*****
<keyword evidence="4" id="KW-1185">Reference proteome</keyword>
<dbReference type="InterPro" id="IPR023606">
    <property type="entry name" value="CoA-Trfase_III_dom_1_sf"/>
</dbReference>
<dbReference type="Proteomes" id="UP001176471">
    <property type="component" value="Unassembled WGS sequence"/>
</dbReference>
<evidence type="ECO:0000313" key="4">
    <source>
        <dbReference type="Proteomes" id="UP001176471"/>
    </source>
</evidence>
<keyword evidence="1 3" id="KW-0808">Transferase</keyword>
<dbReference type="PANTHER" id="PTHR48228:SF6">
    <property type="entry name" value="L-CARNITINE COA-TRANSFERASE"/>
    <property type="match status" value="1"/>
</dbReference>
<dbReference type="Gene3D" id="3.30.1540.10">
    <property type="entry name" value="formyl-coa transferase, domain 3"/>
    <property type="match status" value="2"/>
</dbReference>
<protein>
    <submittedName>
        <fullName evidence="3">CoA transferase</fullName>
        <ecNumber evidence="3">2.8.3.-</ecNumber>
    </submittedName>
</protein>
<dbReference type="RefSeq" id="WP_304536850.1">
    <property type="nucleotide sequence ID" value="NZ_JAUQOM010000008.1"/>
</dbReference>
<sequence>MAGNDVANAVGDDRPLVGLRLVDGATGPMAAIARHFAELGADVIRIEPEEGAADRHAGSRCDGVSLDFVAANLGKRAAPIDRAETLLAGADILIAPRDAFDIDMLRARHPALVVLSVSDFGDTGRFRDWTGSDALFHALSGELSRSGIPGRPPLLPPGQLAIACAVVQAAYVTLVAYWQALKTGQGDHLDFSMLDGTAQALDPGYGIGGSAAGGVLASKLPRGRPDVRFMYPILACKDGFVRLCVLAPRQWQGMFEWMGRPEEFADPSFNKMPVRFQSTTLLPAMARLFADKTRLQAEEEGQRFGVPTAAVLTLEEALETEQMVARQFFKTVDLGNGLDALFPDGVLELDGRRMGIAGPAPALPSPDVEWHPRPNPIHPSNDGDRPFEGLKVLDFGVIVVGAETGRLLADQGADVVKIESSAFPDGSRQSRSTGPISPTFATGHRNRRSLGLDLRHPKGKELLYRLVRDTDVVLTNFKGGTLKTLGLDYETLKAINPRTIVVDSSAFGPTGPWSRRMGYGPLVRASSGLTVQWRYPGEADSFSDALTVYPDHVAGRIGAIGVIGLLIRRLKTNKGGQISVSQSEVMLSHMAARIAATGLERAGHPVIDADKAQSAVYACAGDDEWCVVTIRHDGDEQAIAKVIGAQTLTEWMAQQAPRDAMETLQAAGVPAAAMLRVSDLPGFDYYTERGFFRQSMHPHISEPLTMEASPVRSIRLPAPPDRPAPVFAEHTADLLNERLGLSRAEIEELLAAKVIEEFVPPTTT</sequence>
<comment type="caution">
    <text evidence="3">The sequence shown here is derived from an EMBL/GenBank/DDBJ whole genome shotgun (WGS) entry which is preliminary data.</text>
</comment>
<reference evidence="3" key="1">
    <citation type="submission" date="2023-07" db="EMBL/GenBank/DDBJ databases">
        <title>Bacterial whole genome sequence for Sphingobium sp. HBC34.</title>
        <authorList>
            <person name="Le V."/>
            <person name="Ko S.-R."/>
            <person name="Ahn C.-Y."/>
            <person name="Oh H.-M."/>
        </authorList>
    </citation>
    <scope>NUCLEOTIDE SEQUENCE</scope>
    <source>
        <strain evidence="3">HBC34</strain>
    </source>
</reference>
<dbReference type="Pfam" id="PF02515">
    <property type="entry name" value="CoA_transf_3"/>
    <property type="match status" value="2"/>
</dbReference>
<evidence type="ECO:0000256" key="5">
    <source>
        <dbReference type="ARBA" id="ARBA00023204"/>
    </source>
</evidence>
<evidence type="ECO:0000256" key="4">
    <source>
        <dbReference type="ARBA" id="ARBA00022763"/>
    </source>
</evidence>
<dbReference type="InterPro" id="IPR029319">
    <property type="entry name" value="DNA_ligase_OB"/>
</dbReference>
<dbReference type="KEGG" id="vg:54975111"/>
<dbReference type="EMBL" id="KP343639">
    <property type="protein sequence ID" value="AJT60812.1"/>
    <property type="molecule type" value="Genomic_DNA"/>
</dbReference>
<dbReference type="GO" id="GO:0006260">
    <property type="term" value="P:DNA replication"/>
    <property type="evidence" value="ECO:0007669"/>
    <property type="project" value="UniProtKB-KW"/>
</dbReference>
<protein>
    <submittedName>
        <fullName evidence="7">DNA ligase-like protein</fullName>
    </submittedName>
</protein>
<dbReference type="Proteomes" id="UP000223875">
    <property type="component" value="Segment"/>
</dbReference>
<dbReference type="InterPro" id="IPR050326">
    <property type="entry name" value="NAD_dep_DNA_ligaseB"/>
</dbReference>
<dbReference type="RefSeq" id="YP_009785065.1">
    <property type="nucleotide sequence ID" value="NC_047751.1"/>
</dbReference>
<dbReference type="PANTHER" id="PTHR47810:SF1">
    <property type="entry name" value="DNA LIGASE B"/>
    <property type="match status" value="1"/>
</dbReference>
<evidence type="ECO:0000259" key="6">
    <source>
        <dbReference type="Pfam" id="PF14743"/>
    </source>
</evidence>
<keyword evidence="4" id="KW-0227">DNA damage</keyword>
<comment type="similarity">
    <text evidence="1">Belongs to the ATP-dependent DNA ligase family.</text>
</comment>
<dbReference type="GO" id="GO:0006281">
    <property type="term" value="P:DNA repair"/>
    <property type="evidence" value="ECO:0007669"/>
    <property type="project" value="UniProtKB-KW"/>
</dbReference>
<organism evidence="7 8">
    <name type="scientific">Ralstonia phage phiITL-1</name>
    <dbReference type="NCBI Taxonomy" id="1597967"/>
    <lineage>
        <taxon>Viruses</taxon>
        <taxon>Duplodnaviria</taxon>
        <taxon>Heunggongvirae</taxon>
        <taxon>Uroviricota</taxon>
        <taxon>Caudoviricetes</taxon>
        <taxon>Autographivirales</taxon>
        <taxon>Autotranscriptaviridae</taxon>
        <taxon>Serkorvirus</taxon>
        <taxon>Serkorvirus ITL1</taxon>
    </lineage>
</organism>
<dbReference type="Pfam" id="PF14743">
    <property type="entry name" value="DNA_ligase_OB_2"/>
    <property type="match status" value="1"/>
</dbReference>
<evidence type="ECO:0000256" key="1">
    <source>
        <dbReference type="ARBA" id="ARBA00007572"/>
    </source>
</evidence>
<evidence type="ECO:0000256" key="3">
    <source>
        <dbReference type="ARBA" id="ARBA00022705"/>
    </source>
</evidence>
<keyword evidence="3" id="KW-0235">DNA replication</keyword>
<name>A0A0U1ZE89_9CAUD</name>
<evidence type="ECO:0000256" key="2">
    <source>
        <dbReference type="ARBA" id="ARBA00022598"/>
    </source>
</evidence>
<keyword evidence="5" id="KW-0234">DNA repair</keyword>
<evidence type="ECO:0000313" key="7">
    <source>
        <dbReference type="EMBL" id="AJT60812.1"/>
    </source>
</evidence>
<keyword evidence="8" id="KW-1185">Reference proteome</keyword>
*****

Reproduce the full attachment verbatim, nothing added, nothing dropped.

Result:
<keyword evidence="4" id="KW-1185">Reference proteome</keyword>
<dbReference type="InterPro" id="IPR023606">
    <property type="entry name" value="CoA-Trfase_III_dom_1_sf"/>
</dbReference>
<dbReference type="Proteomes" id="UP001176471">
    <property type="component" value="Unassembled WGS sequence"/>
</dbReference>
<evidence type="ECO:0000313" key="4">
    <source>
        <dbReference type="Proteomes" id="UP001176471"/>
    </source>
</evidence>
<keyword evidence="1 3" id="KW-0808">Transferase</keyword>
<dbReference type="PANTHER" id="PTHR48228:SF6">
    <property type="entry name" value="L-CARNITINE COA-TRANSFERASE"/>
    <property type="match status" value="1"/>
</dbReference>
<dbReference type="Gene3D" id="3.30.1540.10">
    <property type="entry name" value="formyl-coa transferase, domain 3"/>
    <property type="match status" value="2"/>
</dbReference>
<protein>
    <submittedName>
        <fullName evidence="3">CoA transferase</fullName>
        <ecNumber evidence="3">2.8.3.-</ecNumber>
    </submittedName>
</protein>
<dbReference type="RefSeq" id="WP_304536850.1">
    <property type="nucleotide sequence ID" value="NZ_JAUQOM010000008.1"/>
</dbReference>
<sequence>MAGNDVANAVGDDRPLVGLRLVDGATGPMAAIARHFAELGADVIRIEPEEGAADRHAGSRCDGVSLDFVAANLGKRAAPIDRAETLLAGADILIAPRDAFDIDMLRARHPALVVLSVSDFGDTGRFRDWTGSDALFHALSGELSRSGIPGRPPLLPPGQLAIACAVVQAAYVTLVAYWQALKTGQGDHLDFSMLDGTAQALDPGYGIGGSAAGGVLASKLPRGRPDVRFMYPILACKDGFVRLCVLAPRQWQGMFEWMGRPEEFADPSFNKMPVRFQSTTLLPAMARLFADKTRLQAEEEGQRFGVPTAAVLTLEEALETEQMVARQFFKTVDLGNGLDALFPDGVLELDGRRMGIAGPAPALPSPDVEWHPRPNPIHPSNDGDRPFEGLKVLDFGVIVVGAETGRLLADQGADVVKIESSAFPDGSRQSRSTGPISPTFATGHRNRRSLGLDLRHPKGKELLYRLVRDTDVVLTNFKGGTLKTLGLDYETLKAINPRTIVVDSSAFGPTGPWSRRMGYGPLVRASSGLTVQWRYPGEADSFSDALTVYPDHVAGRIGAIGVIGLLIRRLKTNKGGQISVSQSEVMLSHMAARIAATGLERAGHPVIDADKAQSAVYACAGDDEWCVVTIRHDGDEQAIAKVIGAQTLTEWMAQQAPRDAMETLQAAGVPAAAMLRVSDLPGFDYYTERGFFRQSMHPHISEPLTMEASPVRSIRLPAPPDRPAPVFAEHTADLLNERLGLSRAEIEELLAAKVIEEFVPPTTT</sequence>
<comment type="caution">
    <text evidence="3">The sequence shown here is derived from an EMBL/GenBank/DDBJ whole genome shotgun (WGS) entry which is preliminary data.</text>
</comment>
<reference evidence="3" key="1">
    <citation type="submission" date="2023-07" db="EMBL/GenBank/DDBJ databases">
        <title>Bacterial whole genome sequence for Sphingobium sp. HBC34.</title>
        <authorList>
            <person name="Le V."/>
            <person name="Ko S.-R."/>
            <person name="Ahn C.-Y."/>
            <person name="Oh H.-M."/>
        </authorList>
    </citation>
    <scope>NUCLEOTIDE SEQUENCE</scope>
    <source>
        <strain evidence="3">HBC34</strain>
    </source>
</reference>
<dbReference type="Pfam" id="PF02515">
    <property type="entry name" value="CoA_transf_3"/>
    <property type="match status" value="2"/>
</dbReference>
<evidence type="ECO:0000256" key="5">
    <source>
        <dbReference type="ARBA" id="ARBA00023204"/>
    </source>
</evidence>
<evidence type="ECO:0000256" key="4">
    <source>
        <dbReference type="ARBA" id="ARBA00022763"/>
    </source>
</evidence>
<dbReference type="InterPro" id="IPR029319">
    <property type="entry name" value="DNA_ligase_OB"/>
</dbReference>
<dbReference type="KEGG" id="vg:54975111"/>
<dbReference type="EMBL" id="KP343639">
    <property type="protein sequence ID" value="AJT60812.1"/>
    <property type="molecule type" value="Genomic_DNA"/>
</dbReference>
<dbReference type="GO" id="GO:0006260">
    <property type="term" value="P:DNA replication"/>
    <property type="evidence" value="ECO:0007669"/>
    <property type="project" value="UniProtKB-KW"/>
</dbReference>
<protein>
    <submittedName>
        <fullName evidence="7">DNA ligase-like protein</fullName>
    </submittedName>
</protein>
<dbReference type="Proteomes" id="UP000223875">
    <property type="component" value="Segment"/>
</dbReference>
<dbReference type="InterPro" id="IPR050326">
    <property type="entry name" value="NAD_dep_DNA_ligaseB"/>
</dbReference>
<dbReference type="RefSeq" id="YP_009785065.1">
    <property type="nucleotide sequence ID" value="NC_047751.1"/>
</dbReference>
<dbReference type="PANTHER" id="PTHR47810:SF1">
    <property type="entry name" value="DNA LIGASE B"/>
    <property type="match status" value="1"/>
</dbReference>
<evidence type="ECO:0000259" key="6">
    <source>
        <dbReference type="Pfam" id="PF14743"/>
    </source>
</evidence>
<keyword evidence="4" id="KW-0227">DNA damage</keyword>
<comment type="similarity">
    <text evidence="1">Belongs to the ATP-dependent DNA ligase family.</text>
</comment>
<dbReference type="GO" id="GO:0006281">
    <property type="term" value="P:DNA repair"/>
    <property type="evidence" value="ECO:0007669"/>
    <property type="project" value="UniProtKB-KW"/>
</dbReference>
<organism evidence="7 8">
    <name type="scientific">Ralstonia phage phiITL-1</name>
    <dbReference type="NCBI Taxonomy" id="1597967"/>
    <lineage>
        <taxon>Viruses</taxon>
        <taxon>Duplodnaviria</taxon>
        <taxon>Heunggongvirae</taxon>
        <taxon>Uroviricota</taxon>
        <taxon>Caudoviricetes</taxon>
        <taxon>Autographivirales</taxon>
        <taxon>Autotranscriptaviridae</taxon>
        <taxon>Serkorvirus</taxon>
        <taxon>Serkorvirus ITL1</taxon>
    </lineage>
</organism>
<dbReference type="Pfam" id="PF14743">
    <property type="entry name" value="DNA_ligase_OB_2"/>
    <property type="match status" value="1"/>
</dbReference>
<evidence type="ECO:0000256" key="1">
    <source>
        <dbReference type="ARBA" id="ARBA00007572"/>
    </source>
</evidence>
<evidence type="ECO:0000256" key="3">
    <source>
        <dbReference type="ARBA" id="ARBA00022705"/>
    </source>
</evidence>
<keyword evidence="3" id="KW-0235">DNA replication</keyword>
<name>A0A0U1ZE89_9CAUD</name>
<evidence type="ECO:0000256" key="2">
    <source>
        <dbReference type="ARBA" id="ARBA00022598"/>
    </source>
</evidence>
<keyword evidence="5" id="KW-0234">DNA repair</keyword>
<evidence type="ECO:0000313" key="7">
    <source>
        <dbReference type="EMBL" id="AJT60812.1"/>
    </source>
</evidence>
<keyword evidence="8" id="KW-1185">Reference proteome</keyword>